Appellants urge, however, that they are not bound by the representations of Parker. He independently completed and signed Part B, the medical questionnaire, four days after the company had applied for the insurance and there was no evidence the appellants saw his statements until the policy, with a copy of the completed questionnaire attached, was issued. Nevertheless, we find that provisions in the application form require the rejection of this contention.
The owner application, signed on November 1, 1962, by Lucarello in his capacity as an officer of the company, contained the following language above his signature:
'It is understood and agreed that * * * the statements and answers subscribed to by the Life Proposed in the basic application which was signed by the Life Proposed on the 1st day of Nov., 1962, including the statements and answers referred to in Item 1 of the agreements therein and the statement below when signed by the Life Proposed, shall, together with this application, form the basis of any contract of insurance issued in connection with this application * * *.'
Item 1 of the agreements includes this provision:
'It is agreed that: 1. The statements and answers in Part A and B of the application for this insurance shall form the basis of any contract of insurance issued in connection with this application.'
In our view, the above provisions bind the appellants to Parker's statements. It was the company who applied for the policy and expected to be benefited by its issuance. By signing the owner application, the company and Lucarello agreed that 'the statements and answers in Part * * * B * * * shall form the basis of (the) contract of insurance * * *.' Appellants have cited no authority to show that it can ignore what the 'Life Proposed' stated in Part B because such answers are dated four days after their owner application.3
Appellants' major contention is that the jury should have been allowed to decide whether Metropolitan relied upon Parker's statements. An insurer is not entitled to rescind if it relied on other than an insured's representations in issuing the policy. John Hancock Mut. Life Ins. Co. v. Cronin, 139 N.J.Eq. 392, 51 A.2d 2, 169 A.L.R. 355 (1947). Whether it so relied may be a question for the jury. See Ettelson v. Metropolitan Life Ins. Co., 164 F.2d 660 (3rd Cir. 1947) and 137 F.2d 62 (3rd Cir. 1943), cert. den. 320 U.S. 777, 64 S.Ct. 92, 88 L.Ed. 467 (1943); Garman case, supra.
At the time of considering the application, Dr. Tenbrinck, an Assistant Medical Director for Metropolitan, had before her Part A (the basic application), Part B (Parker's medical questionnaire), Part C (the report of a standard physical examination amination conducted by Dr. Mulvaney, a Metropolitan doctor), and reports from Dr. Leeds and Dr. Zins.4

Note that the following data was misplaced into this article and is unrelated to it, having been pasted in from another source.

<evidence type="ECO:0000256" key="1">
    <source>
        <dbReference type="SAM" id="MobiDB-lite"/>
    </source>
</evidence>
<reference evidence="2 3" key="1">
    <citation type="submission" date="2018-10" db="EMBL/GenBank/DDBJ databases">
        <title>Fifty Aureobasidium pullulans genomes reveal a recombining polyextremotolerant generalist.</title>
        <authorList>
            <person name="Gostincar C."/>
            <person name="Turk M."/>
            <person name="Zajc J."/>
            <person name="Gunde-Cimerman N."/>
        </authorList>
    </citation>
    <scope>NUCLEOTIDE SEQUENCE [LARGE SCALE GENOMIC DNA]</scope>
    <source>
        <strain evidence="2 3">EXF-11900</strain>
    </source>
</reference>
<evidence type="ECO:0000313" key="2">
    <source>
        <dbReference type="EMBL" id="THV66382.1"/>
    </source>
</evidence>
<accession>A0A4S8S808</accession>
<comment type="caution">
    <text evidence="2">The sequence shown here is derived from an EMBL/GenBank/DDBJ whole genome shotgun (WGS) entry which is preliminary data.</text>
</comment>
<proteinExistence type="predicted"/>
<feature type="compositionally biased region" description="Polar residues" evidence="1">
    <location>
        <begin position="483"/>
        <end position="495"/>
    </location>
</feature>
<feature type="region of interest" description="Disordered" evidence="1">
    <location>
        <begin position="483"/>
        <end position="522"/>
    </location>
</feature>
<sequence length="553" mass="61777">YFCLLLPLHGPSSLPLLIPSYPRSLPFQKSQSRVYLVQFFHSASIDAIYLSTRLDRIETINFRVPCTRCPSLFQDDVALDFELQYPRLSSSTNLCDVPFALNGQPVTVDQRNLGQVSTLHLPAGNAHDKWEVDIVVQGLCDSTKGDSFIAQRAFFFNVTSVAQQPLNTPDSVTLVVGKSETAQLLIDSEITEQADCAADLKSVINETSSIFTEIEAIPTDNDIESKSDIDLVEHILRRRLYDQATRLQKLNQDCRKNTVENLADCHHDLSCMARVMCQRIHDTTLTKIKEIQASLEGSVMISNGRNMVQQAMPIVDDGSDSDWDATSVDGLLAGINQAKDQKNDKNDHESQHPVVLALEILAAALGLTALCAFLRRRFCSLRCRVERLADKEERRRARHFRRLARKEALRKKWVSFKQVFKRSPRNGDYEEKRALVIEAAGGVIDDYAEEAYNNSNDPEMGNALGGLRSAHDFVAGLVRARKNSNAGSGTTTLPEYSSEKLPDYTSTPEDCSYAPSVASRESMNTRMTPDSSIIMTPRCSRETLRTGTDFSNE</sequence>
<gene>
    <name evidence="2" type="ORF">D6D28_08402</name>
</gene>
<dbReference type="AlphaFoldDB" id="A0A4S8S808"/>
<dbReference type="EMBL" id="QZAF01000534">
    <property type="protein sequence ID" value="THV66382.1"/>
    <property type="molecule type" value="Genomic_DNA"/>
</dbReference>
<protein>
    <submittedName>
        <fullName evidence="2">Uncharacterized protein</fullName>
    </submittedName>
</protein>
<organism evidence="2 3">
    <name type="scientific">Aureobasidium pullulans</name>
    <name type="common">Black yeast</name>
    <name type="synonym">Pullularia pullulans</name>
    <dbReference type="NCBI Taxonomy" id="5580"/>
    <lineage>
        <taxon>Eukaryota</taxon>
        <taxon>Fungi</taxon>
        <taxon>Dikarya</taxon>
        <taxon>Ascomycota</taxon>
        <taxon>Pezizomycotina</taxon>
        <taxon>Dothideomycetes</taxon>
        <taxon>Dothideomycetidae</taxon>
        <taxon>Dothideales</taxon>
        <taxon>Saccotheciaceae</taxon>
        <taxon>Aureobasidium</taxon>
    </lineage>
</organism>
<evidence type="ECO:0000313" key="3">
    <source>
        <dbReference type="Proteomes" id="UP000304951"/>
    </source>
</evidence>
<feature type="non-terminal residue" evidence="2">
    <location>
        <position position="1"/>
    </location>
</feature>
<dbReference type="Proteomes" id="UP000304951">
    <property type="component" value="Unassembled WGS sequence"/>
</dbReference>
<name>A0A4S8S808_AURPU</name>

As between the various reports, minor discrepancies exist with respect to dates. To a question in Part B, requesting the dates of and reasons for any EKGs or other diagnostic tests taken within the past five years, Parker had answered, '1962-- Dr. Leeds-- annual chest x-ray, EKG, urinalysis, blood test.'5 Dr. Leeds, queried as to 'Laboratory Findings * * * with dates,' responded in his 1962 report that he had taken an EKG in 1960. Furthermore, according to this report of Dr. Leeds, Parker's last visit before February 1962 had been in January 1960, whereas Dr. Zins recorded that Parker had been seeing Dr. Leeds every six months. Dr. Tenbrinck acknowledged at trial that she had noticed these inconsistencies but, ascribing them to Parker's forgetfulness, had relied upon Dr. Leed's chronology. This does not prevent Metropolitan from asserting reliance on Parker's material misrepresentations. The court was justified in considering Dr. Tenbrinck's testimony that a medical history recited by an insured from memory is rarely rendered with the accuracy of a physician's records.
Dr. Tenbrinck significantly pointed out, however, that 'a patient wouldn't forget' a heart attack. She testified that in this regard she relied on Parker's statements, together with the medical reports before her. Although Metropolitan clearly embarked on an independent investigation by requesting medical reports, reliance on Parker's representations was not thereby precluded.6
'The mere fact that an insurer makes an investigation does not absolve the applicant from speaking the truth nor lessen the right of the insurer to rely upon his statements, unless the investigation discloses facts sufficient to expose the falsity of the representations of the applicant or which are of such a nature as to place upon the insurer the duty of further inquiry.' John Hancock Mut. Life Ins. Co. v. Cronin, 139 N.J.Eq. at 398, 51 A.2d at 5.